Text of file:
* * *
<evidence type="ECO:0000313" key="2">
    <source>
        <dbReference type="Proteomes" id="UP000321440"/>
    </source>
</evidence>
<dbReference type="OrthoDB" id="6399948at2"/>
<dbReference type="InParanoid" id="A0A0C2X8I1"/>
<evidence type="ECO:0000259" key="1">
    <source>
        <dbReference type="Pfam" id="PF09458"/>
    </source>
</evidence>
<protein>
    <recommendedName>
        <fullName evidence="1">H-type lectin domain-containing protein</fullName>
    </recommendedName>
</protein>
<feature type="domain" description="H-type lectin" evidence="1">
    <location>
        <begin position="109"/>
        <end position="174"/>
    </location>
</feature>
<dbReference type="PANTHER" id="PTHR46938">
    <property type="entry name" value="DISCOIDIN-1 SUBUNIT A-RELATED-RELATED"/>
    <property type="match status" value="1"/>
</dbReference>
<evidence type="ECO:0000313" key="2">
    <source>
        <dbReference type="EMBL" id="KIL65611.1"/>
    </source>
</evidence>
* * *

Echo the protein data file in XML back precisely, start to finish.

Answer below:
<evidence type="ECO:0000313" key="2">
    <source>
        <dbReference type="Proteomes" id="UP000321440"/>
    </source>
</evidence>
<dbReference type="OrthoDB" id="6399948at2"/>
<dbReference type="InParanoid" id="A0A0C2X8I1"/>
<evidence type="ECO:0000259" key="1">
    <source>
        <dbReference type="Pfam" id="PF09458"/>
    </source>
</evidence>
<protein>
    <recommendedName>
        <fullName evidence="1">H-type lectin domain-containing protein</fullName>
    </recommendedName>
</protein>
<feature type="domain" description="H-type lectin" evidence="1">
    <location>
        <begin position="109"/>
        <end position="174"/>
    </location>
</feature>
<dbReference type="PANTHER" id="PTHR46938">
    <property type="entry name" value="DISCOIDIN-1 SUBUNIT A-RELATED-RELATED"/>
    <property type="match status" value="1"/>
</dbReference>
<evidence type="ECO:0000313" key="2">
    <source>
        <dbReference type="EMBL" id="KIL65611.1"/>
    </source>
</evidence>